Spying: An Act of Destructiveness In William Shakespeare?s Hamlet, one of the main themes that continue throughout the play is spying. Spying forms a functional part in Hamlet, as it communicates character?s feelings through the reports of the spies. It is also an indication of the times and frailty of Denmark. In Hamlet?s time and home country, people functioned through the use of complicated spying networks. This seems to have had destructive effects on the lives of most of the characters, but especially on Hamlet. Claudius and Polonius also participate in the act of spying, but it only becomes fatal for Polonius. Although Claudius does die, it is not directly from spying. Spying, whether it hurts someone or not, is a destructive act.
The first incidence of spying occurs when Claudius finds that Fortinbras is making advances on Denmark. He sends spies to Norway to inform the King of Fortinbras actions.
This exemplifies how spying is a common occurrence of the times, used not to hurt people but to inform them. This is the only instance where spying does not directly hurt anybody. After Hamlet?s father dies, Hamlet returns to find that his mother has hastily and disloyally married his uncle. After his suspicions of foul play are confirmed, Hamlet makes a plan to feign madness as he is constantly being spied on. Claudius employs Rosencrantz and Guildenstern to discover the cause of Hamlet?s madness. Eventually, their orders from Claudius are changed to escort Hamlet to England where he is to be killed. Hamlet finds out about these instructions and changes them so that Rosencrantz and Guildenstern are killed. Claudius, with the help of Polonius, spies on Hamlet while he has a conversation with Ophelia. The king wants to see if Ophelia is really the cause of Hamlet?s madness. After Claudius listens to the conversation he says, ?Love? his affections do not that way tend? Was not like madness. There?s something in his soul o?er which his melancholy sits on brood? Will be some danger?Thus set it down: he shall with speed to England? (Hamlet 3.1. 172-179). Claudius, along with Polonius, spy on Hamlet.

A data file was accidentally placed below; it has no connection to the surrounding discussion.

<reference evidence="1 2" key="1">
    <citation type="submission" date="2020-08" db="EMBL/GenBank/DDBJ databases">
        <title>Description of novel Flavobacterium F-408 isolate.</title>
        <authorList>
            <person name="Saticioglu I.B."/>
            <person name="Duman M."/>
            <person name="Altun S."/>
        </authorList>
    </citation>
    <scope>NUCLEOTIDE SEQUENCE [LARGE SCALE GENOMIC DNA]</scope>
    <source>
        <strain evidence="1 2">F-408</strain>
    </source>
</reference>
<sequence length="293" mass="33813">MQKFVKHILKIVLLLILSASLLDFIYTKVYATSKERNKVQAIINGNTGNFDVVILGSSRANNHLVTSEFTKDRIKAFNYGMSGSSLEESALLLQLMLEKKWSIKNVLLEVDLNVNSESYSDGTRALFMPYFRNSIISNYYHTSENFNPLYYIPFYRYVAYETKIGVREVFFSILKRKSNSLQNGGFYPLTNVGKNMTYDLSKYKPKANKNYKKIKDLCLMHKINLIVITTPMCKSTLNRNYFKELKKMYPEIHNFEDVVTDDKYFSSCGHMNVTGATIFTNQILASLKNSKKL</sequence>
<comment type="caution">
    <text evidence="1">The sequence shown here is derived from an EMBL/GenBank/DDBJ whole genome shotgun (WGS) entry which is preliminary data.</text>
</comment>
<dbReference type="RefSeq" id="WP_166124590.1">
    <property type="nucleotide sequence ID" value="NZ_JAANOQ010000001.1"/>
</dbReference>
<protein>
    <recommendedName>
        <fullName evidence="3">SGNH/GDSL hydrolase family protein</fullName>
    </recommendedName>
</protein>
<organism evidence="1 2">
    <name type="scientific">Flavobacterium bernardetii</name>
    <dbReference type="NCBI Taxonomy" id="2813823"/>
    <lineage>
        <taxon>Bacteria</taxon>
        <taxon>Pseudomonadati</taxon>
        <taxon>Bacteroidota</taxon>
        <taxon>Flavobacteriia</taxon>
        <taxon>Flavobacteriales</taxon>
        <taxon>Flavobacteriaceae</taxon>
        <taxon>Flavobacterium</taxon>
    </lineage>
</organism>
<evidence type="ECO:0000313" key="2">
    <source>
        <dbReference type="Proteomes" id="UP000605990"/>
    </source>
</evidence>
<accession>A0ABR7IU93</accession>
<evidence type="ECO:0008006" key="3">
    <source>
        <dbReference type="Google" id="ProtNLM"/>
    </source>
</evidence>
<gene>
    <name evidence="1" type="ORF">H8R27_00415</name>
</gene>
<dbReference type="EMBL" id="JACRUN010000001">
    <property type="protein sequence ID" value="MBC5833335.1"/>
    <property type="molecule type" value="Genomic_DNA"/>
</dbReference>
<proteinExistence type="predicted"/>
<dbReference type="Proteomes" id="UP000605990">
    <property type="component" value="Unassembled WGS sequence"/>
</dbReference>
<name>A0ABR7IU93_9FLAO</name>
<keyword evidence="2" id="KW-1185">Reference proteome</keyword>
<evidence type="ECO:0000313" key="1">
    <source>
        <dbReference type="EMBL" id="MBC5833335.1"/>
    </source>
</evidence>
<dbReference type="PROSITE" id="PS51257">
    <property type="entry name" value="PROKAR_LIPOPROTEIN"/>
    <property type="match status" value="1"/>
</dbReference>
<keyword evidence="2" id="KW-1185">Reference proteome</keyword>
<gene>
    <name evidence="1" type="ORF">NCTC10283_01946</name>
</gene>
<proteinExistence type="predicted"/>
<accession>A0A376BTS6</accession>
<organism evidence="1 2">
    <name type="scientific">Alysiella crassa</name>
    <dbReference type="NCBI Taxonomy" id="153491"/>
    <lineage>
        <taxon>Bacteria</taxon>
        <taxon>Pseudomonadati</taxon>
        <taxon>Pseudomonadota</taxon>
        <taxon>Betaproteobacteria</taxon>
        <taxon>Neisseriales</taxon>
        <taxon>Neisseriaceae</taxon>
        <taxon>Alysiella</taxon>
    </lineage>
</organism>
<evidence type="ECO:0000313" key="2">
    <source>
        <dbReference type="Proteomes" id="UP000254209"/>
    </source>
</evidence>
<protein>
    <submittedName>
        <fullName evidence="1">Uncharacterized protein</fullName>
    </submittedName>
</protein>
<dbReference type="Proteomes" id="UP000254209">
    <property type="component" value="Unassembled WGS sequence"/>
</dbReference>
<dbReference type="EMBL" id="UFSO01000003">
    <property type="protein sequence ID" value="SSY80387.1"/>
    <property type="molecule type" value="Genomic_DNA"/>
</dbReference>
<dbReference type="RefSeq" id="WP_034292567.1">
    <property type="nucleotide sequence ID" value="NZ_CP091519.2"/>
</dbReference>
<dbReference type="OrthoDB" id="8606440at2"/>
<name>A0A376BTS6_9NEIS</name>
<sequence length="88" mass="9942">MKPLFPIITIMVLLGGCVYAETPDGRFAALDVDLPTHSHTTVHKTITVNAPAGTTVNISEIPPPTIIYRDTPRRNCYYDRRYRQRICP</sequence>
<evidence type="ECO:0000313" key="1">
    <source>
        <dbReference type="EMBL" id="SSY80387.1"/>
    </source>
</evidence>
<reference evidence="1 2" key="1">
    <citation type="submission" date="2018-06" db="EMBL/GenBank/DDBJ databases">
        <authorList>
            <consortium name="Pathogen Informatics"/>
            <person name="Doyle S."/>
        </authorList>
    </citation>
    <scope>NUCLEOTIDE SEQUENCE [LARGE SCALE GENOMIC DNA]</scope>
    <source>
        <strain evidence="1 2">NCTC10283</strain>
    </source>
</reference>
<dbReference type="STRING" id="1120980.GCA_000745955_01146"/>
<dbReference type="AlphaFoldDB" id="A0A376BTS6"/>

Polonius?s main activity is spying. He instructs his servant Reynaldo to spy on Laertes and to report back on his behavior. Polonius wants to know everything about his son and his ??drinking, fencing, swearing, quarrelling, Drabbing?? (2.1. 27-28). He wants to make sure that his son is keeping their good name in France. He tells Reynaldo that ?By indirections find directions out.? (2.1. 61-63), which means that only by wrong doing will he find out the truth. Polonius also plans a meeting between Hamlet and Ophelia to see what is the cause of Hamlet?s discomfort. He plans to listen in on the conversation. He says that he and Claudius will ?be behind an arras? Mark the encounter. If he love her not, And be not from his reason fall?n thereon?? (2.2. 179-183). Polonius decides to help Claudius by spying on a private discussion between Gertrude and Hamlet in her bedroom. To do this, Polonius decides to hide behind a curtain. Unfortunately, Polonius?s spying and deceitfulness lead to his death. While Hamlet was accosting his mother, Polonius cried out for help behind the curtain and Hamlet plunged his sword through it killing Polonius. Hamlet only found out it was Polonius after he killed him. Before he did it he thought that King Claudius might be the one behind it. Polonius? spying ends his life but Hamlet gets to keep on spying.